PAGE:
Crude oil saw an uptick in its prices in 2018. In turn, this has also lead to an increase in preventative maintenance expenses. Due to the changes in engine design and improvements in oil quality and onboard monitoring technology, the increase in expenses have not been a cause for much concern. The improvements will also allow existing fleets to extend their oil drain intervals. The intervals will continue to lengthen over time as older vehicles are being retired from the road. Despite the increase, PM (Preventative Maintenance) costs in 2018 remained stable. This is due to oil prices that differ from one region of the United States to another.
OEMs have begun to adopt more strict motor oil requirements for newer vehicles as part of their maintenance policy. Because of these requirements, overall oil costs have slightly increased. Another factor of the increase is more vehicles are increasingly relying on synthetic motor oil. These oils are much higher in costs when compared to mineral-based oils. Yet, the decreased frequency of oil services have helped offset these costs.
Contributing to the trend of extending oil drain intervals are onboarding oil life systems that are currently installed in most fleet models. The idea of extending oil drain intervals is allowing a decrease in waste oil. General Motors (GM) estimates that by extending oil drain intervals, it will allow a decrease of 40 million quarts of waste oil compared to other models that do not have onboarding technology installed.
More OEMs are beginning to utilize the use of onboard oil monitoring systems to ensure that oil change intervals are lengthened and to define the frequency of PM. From a compliance standpoint, a PM interval is still needed so it can properly measure compliance for each vehicle fleet. Before defining a PM interval, an onboard oil monitoring system should take into account the application, usage, idle time, terrain, and PTO usage.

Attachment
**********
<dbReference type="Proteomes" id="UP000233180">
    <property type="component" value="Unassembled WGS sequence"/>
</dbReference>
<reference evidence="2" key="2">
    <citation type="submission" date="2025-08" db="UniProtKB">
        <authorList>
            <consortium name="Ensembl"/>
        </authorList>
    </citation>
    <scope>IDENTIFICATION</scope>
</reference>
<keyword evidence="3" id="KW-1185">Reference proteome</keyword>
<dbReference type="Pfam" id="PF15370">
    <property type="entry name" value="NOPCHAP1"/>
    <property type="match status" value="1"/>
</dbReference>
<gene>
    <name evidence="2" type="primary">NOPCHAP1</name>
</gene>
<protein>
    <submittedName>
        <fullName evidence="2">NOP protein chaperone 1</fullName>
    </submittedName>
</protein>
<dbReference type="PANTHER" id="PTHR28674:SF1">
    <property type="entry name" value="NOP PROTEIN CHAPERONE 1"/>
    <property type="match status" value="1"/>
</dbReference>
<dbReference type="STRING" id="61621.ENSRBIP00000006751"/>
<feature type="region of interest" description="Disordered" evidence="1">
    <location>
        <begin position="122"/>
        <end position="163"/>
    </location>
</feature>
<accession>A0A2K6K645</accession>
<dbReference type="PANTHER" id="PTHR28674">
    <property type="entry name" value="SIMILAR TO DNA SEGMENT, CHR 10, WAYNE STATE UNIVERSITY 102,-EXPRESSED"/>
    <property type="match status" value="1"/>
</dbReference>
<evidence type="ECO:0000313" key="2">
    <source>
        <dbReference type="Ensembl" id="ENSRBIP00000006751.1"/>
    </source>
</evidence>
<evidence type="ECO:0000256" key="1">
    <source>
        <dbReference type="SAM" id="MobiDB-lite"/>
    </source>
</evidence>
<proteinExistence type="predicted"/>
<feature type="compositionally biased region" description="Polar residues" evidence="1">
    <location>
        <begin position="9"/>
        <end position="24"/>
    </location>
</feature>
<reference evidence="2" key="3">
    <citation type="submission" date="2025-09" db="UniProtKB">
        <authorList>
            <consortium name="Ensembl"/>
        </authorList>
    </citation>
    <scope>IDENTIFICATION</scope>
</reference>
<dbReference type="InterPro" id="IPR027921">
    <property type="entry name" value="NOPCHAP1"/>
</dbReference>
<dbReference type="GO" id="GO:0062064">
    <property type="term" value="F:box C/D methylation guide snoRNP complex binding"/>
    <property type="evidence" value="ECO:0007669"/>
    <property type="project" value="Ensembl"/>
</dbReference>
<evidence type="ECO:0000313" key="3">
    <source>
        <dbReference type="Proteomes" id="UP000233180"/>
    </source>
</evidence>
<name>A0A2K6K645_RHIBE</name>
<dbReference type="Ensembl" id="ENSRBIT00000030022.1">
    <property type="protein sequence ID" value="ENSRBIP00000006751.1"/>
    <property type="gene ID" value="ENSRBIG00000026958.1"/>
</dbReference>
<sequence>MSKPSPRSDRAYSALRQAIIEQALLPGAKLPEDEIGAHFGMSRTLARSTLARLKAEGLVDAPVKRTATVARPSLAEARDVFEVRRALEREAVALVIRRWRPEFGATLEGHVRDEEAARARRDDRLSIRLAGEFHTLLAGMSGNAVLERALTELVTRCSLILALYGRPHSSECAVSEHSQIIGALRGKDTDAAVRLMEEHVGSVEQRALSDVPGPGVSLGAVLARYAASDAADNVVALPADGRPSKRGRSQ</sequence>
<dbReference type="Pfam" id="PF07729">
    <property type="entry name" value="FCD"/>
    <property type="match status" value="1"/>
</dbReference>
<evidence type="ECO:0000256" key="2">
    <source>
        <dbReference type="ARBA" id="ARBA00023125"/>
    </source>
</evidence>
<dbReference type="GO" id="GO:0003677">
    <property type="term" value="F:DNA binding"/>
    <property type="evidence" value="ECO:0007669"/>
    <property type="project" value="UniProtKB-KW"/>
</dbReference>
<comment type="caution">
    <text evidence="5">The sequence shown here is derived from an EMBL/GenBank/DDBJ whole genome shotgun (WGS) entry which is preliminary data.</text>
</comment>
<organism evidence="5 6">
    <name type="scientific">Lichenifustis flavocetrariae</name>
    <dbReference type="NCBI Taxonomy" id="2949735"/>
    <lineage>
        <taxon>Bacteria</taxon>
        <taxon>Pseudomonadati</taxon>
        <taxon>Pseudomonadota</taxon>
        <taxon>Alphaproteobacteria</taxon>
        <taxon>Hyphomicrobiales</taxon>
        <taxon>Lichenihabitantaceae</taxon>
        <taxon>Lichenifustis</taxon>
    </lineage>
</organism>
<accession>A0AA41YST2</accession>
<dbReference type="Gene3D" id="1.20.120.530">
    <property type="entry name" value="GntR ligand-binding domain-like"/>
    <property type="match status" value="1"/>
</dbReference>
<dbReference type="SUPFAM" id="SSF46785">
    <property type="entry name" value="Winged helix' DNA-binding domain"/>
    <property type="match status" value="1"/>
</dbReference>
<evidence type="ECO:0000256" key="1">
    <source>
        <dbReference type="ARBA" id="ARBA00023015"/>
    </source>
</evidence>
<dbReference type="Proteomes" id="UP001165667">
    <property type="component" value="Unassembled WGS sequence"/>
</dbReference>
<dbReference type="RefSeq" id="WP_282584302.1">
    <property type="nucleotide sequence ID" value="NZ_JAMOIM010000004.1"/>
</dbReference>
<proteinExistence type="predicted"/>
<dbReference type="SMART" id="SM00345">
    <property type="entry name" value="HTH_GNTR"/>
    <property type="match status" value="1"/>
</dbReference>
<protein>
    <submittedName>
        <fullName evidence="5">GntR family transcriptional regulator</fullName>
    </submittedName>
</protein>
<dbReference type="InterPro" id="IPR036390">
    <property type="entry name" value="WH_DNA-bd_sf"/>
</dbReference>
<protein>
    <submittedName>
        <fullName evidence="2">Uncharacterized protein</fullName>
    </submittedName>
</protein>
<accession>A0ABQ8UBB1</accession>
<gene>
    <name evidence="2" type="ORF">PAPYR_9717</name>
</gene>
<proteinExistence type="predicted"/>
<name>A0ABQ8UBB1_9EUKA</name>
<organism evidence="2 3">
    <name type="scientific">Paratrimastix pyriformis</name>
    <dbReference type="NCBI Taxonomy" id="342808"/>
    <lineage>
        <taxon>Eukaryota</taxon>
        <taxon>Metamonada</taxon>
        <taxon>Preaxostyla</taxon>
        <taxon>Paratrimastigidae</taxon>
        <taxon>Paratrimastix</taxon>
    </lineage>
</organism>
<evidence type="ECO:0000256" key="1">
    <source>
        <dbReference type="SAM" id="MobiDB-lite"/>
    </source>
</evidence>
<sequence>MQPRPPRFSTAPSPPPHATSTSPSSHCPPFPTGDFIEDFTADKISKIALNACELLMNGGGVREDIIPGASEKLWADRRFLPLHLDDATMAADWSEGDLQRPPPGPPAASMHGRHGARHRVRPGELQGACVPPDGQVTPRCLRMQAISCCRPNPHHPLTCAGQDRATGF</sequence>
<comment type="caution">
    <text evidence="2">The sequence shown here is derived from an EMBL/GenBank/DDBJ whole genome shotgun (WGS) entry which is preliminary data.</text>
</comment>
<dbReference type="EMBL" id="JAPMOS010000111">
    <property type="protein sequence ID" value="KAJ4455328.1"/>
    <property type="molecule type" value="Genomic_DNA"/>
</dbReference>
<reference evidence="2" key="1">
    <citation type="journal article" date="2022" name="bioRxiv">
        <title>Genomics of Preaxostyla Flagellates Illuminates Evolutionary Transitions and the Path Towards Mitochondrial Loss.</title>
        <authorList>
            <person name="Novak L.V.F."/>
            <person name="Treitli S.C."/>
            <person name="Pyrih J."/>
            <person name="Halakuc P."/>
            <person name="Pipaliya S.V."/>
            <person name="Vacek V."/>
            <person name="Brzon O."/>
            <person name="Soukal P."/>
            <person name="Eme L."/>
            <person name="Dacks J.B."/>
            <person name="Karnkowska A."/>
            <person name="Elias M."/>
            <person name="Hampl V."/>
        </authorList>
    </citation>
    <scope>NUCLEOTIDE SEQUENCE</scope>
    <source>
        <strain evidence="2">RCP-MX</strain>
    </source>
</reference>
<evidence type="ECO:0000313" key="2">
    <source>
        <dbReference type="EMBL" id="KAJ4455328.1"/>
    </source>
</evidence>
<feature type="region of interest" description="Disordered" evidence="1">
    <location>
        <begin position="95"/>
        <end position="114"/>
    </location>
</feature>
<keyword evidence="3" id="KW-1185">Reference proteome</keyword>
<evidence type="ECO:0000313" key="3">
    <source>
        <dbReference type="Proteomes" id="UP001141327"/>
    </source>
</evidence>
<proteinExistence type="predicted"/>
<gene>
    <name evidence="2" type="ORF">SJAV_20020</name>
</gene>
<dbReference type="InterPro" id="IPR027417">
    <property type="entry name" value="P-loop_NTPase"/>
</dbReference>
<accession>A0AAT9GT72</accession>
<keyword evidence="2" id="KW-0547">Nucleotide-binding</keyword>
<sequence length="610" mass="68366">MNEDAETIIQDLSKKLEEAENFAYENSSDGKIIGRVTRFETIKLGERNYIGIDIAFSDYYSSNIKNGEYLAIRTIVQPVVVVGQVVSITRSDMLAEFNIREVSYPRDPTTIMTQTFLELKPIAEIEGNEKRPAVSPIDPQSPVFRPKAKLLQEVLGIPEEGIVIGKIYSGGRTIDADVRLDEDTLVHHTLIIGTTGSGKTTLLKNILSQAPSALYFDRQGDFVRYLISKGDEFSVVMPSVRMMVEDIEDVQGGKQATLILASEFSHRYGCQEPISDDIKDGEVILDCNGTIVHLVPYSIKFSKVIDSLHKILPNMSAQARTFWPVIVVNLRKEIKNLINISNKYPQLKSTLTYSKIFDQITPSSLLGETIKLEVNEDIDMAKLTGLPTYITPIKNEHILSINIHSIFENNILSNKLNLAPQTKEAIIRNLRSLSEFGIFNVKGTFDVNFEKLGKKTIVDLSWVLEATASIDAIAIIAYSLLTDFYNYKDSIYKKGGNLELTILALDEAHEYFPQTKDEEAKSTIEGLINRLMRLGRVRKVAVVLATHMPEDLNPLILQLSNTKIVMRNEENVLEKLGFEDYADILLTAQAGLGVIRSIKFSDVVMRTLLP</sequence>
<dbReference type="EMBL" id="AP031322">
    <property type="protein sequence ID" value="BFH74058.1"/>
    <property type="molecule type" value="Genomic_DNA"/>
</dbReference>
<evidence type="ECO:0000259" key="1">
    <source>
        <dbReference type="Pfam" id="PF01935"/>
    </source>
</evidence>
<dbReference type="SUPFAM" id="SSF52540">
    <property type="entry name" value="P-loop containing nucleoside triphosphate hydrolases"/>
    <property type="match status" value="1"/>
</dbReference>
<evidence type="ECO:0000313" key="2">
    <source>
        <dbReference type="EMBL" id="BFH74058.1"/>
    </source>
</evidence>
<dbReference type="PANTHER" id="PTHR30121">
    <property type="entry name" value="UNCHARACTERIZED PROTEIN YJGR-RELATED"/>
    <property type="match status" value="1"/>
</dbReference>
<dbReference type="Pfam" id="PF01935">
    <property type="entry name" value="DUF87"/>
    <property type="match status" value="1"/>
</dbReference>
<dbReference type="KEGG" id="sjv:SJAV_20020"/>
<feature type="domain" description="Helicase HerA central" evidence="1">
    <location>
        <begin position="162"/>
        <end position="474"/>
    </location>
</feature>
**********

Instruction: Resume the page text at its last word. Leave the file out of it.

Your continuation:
Improvements in engine oil and technology have led to fleets seeing extensions in their oil change intervals. More fleets will continue to see this as older vehicles will soon be retired and replaced with newer models that have a longer interval. While the extended service intervals have stressed the importance of changing the oil regularly, another important thing to make note of is that tire rotations are much more needed than oil changes. This is especially important for vehicle fleets in both the commercial and vocational markets.
The extensions in oil change intervals and the technology allowing it could not have come at a better time. Another factor in the increase in oil prices is based on geopolitical issues. In Venezuela, domestic oil productions have collapsed while Iran has dealt with increased sanctions. As the price of oil increases, so have the costs for oil-based products such as lubricants. Iran’s sanctions have kept prices high in 2018 and are expected to remain at this level in 2019.